The summer for many it’s a time for renewing, buying or even better, giving ourselves a present like part of our freediving equipment such as the fins.
In my experience in over ten years as a freediving instructor at all levels, I can confirm that the questions that many students ask me are in regards to choosing the right equipment, i.e. what is best for their needs, their physique and their level of freediving.
So that’s way I have decided to write down some tips and advice starting with fins.
Every good choice begins by having the right criteria as a basis for your decision.
In this article I am going to suggest 4 of them, and for each one I will give an example just to help you get a better idea of things. So the criteria that I have chosen are:
- Price range
- Freediving level
1. Why is it important to take into consideration both the muscular and bone structures of a freediver
Carbon, Plastic, Carbon Mix, Fiberglass; many different types of materials are used in manufacturing the blades of freediving, and each one gives a different resistance in the water. What does that mean? Well, if I use a plastic blade I get good value for money whereas if I choose a carbon fiber blade I’m obviously gearing myself towards a top of the range product.
And the rubber foot pocket? If you intend wearing a foot pocket that is hard rather than soft it’s important to have ankle muscles that straighten correctly. A good quality foot pocket allows the diver to use and move his or her legs correctly, whilst still being comfortable and taking full advantage of the propulsive energy from the leg that will go right the way through to the blade of the fin.
2. If you want to go spearfishing, don’t wear a fluorescent colored wet suit…
When going for a deep dive have you ever taken notice of the propulsion from your fins when coming back up from the bottom… and that maybe it would’ve been better to wear your Carbon J fins in order to re-surface quicker and with less effort.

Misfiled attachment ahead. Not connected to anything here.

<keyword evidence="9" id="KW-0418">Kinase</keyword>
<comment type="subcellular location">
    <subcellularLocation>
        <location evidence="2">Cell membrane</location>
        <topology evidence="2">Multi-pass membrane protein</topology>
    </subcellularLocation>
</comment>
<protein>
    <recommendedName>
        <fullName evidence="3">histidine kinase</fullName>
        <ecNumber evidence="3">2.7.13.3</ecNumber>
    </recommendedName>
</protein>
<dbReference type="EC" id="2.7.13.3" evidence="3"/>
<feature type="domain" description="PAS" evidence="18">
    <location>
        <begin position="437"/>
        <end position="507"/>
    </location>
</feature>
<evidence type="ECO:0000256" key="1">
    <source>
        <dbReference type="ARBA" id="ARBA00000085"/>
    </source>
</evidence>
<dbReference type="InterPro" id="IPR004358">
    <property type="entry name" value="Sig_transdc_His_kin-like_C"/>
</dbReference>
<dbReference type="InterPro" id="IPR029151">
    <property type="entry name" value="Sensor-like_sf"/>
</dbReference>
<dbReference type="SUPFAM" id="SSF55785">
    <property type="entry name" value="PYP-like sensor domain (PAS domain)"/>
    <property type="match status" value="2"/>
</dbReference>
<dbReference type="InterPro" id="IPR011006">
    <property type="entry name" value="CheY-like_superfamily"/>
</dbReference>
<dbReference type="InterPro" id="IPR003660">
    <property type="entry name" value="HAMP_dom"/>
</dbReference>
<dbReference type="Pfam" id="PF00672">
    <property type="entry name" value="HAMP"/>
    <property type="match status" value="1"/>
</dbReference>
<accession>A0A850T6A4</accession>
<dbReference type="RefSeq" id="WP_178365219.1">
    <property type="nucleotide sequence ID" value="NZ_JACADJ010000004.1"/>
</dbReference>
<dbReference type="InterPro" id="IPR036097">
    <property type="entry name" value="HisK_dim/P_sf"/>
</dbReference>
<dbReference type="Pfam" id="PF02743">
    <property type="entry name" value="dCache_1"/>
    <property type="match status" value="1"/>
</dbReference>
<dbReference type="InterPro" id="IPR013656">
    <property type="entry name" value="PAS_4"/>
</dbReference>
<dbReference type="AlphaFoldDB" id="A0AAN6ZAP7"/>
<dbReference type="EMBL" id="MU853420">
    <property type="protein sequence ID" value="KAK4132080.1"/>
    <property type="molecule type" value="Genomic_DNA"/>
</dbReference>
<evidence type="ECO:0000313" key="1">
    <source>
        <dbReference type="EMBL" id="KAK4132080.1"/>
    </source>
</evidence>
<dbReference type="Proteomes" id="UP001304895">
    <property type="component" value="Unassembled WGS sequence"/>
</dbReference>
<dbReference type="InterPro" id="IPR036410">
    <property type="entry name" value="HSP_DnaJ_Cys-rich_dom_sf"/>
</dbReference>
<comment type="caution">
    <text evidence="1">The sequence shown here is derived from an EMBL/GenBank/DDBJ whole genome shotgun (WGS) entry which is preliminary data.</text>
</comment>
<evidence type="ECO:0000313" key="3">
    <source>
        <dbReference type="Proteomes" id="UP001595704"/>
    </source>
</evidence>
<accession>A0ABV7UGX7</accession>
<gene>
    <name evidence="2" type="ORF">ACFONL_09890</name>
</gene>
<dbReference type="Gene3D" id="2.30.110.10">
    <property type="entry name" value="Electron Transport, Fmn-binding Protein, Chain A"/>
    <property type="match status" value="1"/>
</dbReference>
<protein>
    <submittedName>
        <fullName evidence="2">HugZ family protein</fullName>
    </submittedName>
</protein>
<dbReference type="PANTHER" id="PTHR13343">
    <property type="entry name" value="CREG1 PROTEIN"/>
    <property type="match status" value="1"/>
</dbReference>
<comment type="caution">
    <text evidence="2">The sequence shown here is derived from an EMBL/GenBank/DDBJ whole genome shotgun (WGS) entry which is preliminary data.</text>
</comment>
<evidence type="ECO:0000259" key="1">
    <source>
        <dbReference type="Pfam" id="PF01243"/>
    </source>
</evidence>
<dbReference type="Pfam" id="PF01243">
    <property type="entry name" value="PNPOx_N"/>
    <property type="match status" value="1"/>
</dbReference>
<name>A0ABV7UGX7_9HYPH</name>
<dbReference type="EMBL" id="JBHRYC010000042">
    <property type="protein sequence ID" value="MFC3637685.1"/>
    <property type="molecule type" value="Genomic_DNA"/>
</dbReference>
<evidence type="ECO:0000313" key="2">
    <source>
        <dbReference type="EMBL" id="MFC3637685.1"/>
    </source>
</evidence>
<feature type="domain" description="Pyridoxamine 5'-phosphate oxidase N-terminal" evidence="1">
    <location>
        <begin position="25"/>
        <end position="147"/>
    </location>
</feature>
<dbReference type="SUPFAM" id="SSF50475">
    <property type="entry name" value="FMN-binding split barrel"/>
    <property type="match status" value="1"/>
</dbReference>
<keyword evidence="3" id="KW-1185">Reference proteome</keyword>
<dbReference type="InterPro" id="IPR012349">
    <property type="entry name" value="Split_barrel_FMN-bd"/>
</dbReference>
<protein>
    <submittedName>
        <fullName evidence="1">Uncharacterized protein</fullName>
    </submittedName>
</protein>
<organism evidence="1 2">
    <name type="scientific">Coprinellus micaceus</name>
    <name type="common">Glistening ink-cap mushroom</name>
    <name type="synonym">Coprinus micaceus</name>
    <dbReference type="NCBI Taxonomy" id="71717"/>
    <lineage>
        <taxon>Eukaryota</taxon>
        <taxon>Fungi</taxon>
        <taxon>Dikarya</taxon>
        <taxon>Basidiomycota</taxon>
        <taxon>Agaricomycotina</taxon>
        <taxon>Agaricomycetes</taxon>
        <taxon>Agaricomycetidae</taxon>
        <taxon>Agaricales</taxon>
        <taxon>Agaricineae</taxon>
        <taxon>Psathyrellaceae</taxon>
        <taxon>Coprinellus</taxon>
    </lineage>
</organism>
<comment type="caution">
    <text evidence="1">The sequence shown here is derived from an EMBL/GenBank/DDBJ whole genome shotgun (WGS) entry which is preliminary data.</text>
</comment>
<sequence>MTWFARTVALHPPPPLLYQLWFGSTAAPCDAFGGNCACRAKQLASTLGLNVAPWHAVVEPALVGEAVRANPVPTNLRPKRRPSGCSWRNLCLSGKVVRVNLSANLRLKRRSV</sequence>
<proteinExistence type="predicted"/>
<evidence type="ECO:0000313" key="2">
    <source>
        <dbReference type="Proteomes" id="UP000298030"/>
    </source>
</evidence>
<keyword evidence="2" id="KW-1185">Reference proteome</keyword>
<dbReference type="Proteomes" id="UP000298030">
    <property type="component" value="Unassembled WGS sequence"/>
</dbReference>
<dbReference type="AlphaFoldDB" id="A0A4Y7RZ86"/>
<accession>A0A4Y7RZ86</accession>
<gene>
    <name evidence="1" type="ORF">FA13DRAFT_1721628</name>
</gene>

This basically demonstrates that your choice is affected by which activity you do the most, the type of training that you do or the freediving agenda that you intend to follow when in the Sea.
A good quality fin supports the needs of the freediver who must always be aware of what he or she intends to do in relation to his or her physique and aims. Of course it’s not necessary for a beginner to have carbon fins, however it would be wise for someone for example who often goes spearfishing for long periods and at depth to have reactive fins.
3. If I’ve just learnt to drive…I’m not gonna but myself a Ferrari.
This means that our level of freediving is also something which needs to be taken into account when making a choice. For a First Level Freediving student who still needs to perfect their finning technique, a good buy probably wouldn’t focus on the latest carbon fins but towards a good quality plastic bladed fin, possibily not to hard which would support his or her alignment in getting correct finning technique.
On the other hand for an expert spearfisherman who regularly dives to great depths and therefore needs to be careful in not using to much energy when re-surfacing, maybe a carbon fin is an almost indispensable piece of equipment.
4. Watch your money
Here you’ve obviously got to take into account how much cash you have available:
Prices range from a basic plastic model which can be bought at around 70 euros, to the most reactive carbon fiber models which are priced way beyond 300 euros. There’s something for everyone’s foot, it all depends upon the depth of your pocket.
So I hope that this article will be useful in making the right choice of fins for you. There are loads of other interesting criteria involved which can discussed, so please feel free to leave a comment directly on this BLOG so we can get both your opinions and your tips which we can share with others!